2. ^ what Anthony said.

    I like gory games, but I can’t stomach gory movies. Once video games become too “photo-realistic”, I won’t be able to play some of them.

    In racing games, sure, pump up the graphics, but I’m a little nervous about having super computing power.

  3. I think the push for realistic graphics is changing. early on in the life of games there was not a lot you could do artistically to interpret what we see in the real world, however graphics are now at the point where we can start experimenting with different ways of portraying reality, or non-reality. Games like Bioshock with its intriguing Art Deco, Borderlands/TF2’s art style, anything by Tim Schafer, and even the Monkey Island remakes show this interest in using what might have initially been intended to power “realistic” graphics to explore a creepy atmospheric world of Bioshock, or a rubber chicken with a pulley in the middle. I would love to see more games stretch the graphical barrier, however given the risks involved in stepping out of the norm I don’t think this is going to happen as much as I would like.

    On a side note, the whole industry is starting to get more creative as a whole. While there are a lot of cod’s and other yearly titles that don’t reinvent themselves as much as I’d like there is a much wider variety of games available, even in one genre, then there ever has been before. When Wolfenstein, Doom, and Quake first came out every other shooter for the next couple years was just another clone, however fast forward to 1998 and you have a game called Half Life, ever since then the industry has been more open to experimenting with narrative and gameplay. The fact that RPG aspects are starting to show up in different games is another example of how games are starting to incorporate other genres, something that could not be done with the technology of yesteryear. I think that the reason there was such a big push for “realistic” graphics was that we, gamers/game developers, felt held back by limitations. I feel that we are finally getting to the point where good graphics are almost secondary to a consistent and unique art style.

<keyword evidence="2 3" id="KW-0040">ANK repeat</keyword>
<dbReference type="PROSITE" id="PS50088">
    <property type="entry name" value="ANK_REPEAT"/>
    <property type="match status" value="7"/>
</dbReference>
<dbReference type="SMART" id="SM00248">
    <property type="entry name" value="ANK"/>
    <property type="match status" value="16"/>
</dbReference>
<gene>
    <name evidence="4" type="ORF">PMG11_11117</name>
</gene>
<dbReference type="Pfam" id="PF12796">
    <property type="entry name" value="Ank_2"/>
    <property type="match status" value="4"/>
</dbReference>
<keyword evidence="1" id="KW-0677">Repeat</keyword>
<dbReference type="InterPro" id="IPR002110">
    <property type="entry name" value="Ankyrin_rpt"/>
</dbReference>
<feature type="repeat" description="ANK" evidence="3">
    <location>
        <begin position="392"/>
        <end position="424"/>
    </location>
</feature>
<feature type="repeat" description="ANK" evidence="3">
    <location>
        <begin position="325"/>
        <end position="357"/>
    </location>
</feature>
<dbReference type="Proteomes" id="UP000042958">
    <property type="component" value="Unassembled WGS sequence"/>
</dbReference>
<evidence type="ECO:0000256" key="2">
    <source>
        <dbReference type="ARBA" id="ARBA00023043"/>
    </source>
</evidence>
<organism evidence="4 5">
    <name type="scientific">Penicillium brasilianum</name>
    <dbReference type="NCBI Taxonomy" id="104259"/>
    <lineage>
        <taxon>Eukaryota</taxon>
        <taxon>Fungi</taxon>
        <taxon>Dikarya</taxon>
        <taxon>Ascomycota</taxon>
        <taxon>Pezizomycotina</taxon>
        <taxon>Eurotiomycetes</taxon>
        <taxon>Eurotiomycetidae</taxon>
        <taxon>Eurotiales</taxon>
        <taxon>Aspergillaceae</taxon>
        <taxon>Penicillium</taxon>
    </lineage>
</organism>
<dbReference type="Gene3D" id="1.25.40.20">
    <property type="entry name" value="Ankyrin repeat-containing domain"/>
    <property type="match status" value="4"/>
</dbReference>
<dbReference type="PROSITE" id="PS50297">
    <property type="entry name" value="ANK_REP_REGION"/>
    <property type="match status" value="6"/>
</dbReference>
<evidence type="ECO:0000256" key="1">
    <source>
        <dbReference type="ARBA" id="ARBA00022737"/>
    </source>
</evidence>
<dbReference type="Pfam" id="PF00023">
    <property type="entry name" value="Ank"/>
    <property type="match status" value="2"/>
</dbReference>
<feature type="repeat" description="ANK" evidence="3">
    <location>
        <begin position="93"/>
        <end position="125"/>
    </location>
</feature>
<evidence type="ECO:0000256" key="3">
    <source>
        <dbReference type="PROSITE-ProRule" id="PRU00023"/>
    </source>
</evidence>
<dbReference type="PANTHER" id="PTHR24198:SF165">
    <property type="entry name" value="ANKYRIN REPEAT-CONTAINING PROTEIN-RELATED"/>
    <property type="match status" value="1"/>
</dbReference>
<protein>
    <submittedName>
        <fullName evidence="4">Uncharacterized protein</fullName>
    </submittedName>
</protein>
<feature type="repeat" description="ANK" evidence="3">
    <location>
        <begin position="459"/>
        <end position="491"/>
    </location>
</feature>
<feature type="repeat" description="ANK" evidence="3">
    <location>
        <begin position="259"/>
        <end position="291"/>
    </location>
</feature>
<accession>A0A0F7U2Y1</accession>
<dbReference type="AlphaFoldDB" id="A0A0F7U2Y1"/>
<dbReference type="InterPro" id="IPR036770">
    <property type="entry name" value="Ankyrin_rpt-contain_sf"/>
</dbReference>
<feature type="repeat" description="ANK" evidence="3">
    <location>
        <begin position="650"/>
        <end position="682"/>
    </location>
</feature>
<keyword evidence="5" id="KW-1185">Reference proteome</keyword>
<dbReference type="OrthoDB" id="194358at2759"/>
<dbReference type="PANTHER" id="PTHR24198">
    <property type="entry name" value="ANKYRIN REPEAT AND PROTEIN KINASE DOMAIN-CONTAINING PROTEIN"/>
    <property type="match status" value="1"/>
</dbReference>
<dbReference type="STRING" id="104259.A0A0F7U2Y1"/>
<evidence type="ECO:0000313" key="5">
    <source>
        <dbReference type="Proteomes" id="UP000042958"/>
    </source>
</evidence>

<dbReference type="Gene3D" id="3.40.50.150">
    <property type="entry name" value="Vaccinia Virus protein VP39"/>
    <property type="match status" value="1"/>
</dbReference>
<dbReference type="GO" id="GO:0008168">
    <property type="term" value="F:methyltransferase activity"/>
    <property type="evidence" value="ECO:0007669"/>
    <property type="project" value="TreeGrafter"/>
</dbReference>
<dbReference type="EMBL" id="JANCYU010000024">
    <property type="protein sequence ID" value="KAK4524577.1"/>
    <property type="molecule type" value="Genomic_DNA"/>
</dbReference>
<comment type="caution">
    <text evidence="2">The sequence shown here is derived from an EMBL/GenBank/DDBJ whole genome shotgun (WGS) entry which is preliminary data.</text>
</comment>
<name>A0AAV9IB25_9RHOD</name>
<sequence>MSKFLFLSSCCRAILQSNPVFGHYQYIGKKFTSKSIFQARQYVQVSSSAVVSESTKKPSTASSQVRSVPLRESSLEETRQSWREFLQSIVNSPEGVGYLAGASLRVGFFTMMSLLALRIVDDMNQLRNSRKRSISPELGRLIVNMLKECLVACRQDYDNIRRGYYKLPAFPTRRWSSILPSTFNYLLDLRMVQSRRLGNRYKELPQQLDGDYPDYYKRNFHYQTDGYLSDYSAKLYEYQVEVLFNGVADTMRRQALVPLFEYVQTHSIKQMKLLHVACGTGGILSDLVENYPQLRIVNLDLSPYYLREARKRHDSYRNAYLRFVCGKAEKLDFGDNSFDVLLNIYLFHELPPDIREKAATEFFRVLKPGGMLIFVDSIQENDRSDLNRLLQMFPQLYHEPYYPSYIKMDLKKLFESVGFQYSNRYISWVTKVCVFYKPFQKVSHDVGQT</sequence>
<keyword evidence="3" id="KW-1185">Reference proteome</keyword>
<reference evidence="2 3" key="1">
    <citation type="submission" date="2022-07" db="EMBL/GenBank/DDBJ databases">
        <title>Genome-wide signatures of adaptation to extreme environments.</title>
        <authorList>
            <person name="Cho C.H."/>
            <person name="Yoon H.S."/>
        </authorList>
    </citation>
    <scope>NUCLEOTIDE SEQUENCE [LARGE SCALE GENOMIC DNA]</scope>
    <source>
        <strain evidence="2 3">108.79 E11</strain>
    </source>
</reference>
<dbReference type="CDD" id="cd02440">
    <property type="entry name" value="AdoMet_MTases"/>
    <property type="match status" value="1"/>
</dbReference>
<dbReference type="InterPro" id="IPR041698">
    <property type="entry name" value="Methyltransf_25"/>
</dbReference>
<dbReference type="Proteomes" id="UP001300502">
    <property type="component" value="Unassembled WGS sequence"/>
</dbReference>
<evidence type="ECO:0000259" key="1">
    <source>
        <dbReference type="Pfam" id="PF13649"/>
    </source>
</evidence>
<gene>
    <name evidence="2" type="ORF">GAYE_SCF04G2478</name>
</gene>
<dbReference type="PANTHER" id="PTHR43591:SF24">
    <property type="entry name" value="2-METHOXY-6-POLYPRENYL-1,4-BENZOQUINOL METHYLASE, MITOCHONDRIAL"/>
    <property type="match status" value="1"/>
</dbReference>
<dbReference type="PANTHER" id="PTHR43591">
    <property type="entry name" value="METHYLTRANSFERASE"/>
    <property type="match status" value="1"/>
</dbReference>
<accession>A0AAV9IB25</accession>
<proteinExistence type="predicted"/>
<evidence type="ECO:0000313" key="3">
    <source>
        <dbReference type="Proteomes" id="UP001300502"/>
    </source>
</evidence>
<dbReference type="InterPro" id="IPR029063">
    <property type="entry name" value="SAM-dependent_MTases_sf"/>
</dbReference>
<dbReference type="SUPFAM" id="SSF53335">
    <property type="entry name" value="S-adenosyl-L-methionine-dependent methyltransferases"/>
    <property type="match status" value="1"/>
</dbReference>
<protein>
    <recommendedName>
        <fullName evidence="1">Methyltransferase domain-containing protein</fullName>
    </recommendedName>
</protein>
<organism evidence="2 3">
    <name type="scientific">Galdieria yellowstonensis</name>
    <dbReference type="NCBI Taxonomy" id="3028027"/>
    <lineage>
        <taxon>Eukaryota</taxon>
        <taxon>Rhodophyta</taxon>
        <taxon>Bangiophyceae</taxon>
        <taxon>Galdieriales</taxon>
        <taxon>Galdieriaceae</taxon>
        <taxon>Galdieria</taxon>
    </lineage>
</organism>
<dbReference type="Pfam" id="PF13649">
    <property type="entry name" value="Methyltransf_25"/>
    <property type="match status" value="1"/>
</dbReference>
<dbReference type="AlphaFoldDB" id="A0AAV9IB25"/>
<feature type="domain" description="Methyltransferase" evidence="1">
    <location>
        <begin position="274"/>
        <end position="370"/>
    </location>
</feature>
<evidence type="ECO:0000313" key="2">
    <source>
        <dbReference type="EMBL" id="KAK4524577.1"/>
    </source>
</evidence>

4. You didn’t follow Limbo? Shame shame shame. (Kidding) Really, though, it’s an amazing game that everyone who owns an XBOX and is a fan of side scrollers should play at least once. I think that games should always go above an beyond, however, most of the graphical expansion I’ve seen has been in the RPG realm. Borderlands was a step in a good direction. I don’t want to see every game that is graphically innovative also have a cast of spiky/long silky haired men with blue or purple eyes, narcissistic depression problems, and overly powerful weapons that they seem to come across for no other reason than they are “the one”.

    Photorealism is great for certain games, and I also believe that bringing realism to the fantasy realm would be a great innovation where that is concerned. I liked colorful and cartoonish games when I was younger, but I’ve lost the desire for them now. That, however, does not mean that there is no nostalgia for them sometimes. A balance has to exist.